Articles

Choosing The Ideal Setup To Begin Your Astrophotography Journey

This article should be used as a reference source for the ideal setup needed to educate those that would like to start their Astrophotography (AP) journey or anyone switching from visual astronomy to AP. This article is an opinion article and contains one of many possible solutions about what to...

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How to select your first telescope.

Google the topic and you find tons of hits. Refractor vs reflector, DOB vs SCT - plenty of strong opinions on all sides don’t make selecting the first telescope easier for newcomers. In part, this is because we as observers develop our own preferences over the time and are passionate about...

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102 mm Refractor versus 140 mm Maksutov; Vixen ED102 vs OMC140

102mm refractor versus 140mm Maksutov

Vixen ED102S vs. OMC140

Preface

Some years ago I bought an older Japanese Vixen ED 102 f / 9 refractor from the Nineties. Reason: I wanted to get rid of the long cooling time of my OMC Maksutov, but at least retain the image quality of the...

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Interstellarum Deep Sky Guide - a personal observation


I am sure many will recall that the release of the English version of the Interstellarum Deep Sky Atlas (IDSA) in December of 2014, through the collaborative efforts of Oculum-Verlag and Cambridge University...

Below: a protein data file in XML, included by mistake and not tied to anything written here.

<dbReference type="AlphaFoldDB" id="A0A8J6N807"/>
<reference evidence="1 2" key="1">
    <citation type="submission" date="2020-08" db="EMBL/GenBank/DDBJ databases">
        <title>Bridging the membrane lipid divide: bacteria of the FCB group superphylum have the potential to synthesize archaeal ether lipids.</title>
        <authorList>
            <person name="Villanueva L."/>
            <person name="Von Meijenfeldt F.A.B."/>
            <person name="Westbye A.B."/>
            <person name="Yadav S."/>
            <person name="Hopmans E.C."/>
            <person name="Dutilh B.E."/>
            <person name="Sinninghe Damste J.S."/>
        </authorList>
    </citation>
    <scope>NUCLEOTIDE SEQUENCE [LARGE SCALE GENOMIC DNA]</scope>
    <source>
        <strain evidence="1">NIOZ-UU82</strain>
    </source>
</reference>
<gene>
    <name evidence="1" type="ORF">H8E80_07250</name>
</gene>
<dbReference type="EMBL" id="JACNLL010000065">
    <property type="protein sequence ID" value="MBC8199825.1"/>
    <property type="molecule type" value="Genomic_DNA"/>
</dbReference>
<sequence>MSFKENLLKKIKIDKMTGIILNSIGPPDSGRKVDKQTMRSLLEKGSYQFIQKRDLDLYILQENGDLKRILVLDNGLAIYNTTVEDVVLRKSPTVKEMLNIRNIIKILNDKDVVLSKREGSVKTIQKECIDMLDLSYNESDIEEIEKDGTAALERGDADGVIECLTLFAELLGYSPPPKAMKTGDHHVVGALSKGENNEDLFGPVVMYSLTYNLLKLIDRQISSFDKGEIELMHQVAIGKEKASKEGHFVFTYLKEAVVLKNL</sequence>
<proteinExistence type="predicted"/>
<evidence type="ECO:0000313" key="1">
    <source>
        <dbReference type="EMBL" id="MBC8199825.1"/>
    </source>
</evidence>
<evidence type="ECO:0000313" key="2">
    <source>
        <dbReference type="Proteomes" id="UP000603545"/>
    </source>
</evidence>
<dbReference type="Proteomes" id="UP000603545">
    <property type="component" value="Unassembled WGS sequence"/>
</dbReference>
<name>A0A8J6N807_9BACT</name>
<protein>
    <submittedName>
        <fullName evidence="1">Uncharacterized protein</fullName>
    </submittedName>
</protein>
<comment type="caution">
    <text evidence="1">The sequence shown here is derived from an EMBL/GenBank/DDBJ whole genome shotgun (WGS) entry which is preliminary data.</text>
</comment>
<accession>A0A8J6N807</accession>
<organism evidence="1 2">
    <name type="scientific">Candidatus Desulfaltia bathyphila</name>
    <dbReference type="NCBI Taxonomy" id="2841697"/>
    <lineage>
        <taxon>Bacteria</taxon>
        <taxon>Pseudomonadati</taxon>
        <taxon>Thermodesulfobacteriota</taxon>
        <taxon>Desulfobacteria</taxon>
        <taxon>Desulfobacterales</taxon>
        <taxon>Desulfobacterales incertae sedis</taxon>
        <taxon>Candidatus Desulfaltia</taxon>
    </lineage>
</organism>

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Glowing in the Shadow of Grandeur

The inconvenient truth is that the vast majority of DSOs are not found near brighter stars. Of course such placement would make finding them much easier. However, and I am sure a few would disagree, I feel that would take away the challenge and fun of the hunt. I like challenges, as they make you...

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Basic Astrophotography

There are basically four ways to connect your camera to a telescope. The most obvious is to remove your camera lens and use the telescope as a telephoto lens, usually called Prime Focus or Direct Objective photography. The other three are a form of Projection lens photography.

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Why Can't I See That Galaxy?

So, you’ve taken your time to learn the bright stars, and you can point out many constellations, and know where the planets are in the sky. You’ve learned how to collimate to your satisfaction, if your scope requires it. You’ve also learned how to star hop pretty well, and locating...

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Deep Sky Objects and Their Observation

To begin this article I will pose a couple of questions. Have you ever observed deep sky objects (DSOs) and perhaps been at a loss for words as to how you can adequately describe its appearance in your notes? Similarly, have you seen a feature that perhaps you didn’t fully comprehend its true...

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21 deepsky tips

A list of 21 deepsky tips that will make you a better observer

1. You have to make sure that the viewfinder and telescope are aligned with each other. But almost everyone will undoubtedly have done that already and we assume that. There are also amateurs who swear by a Red...

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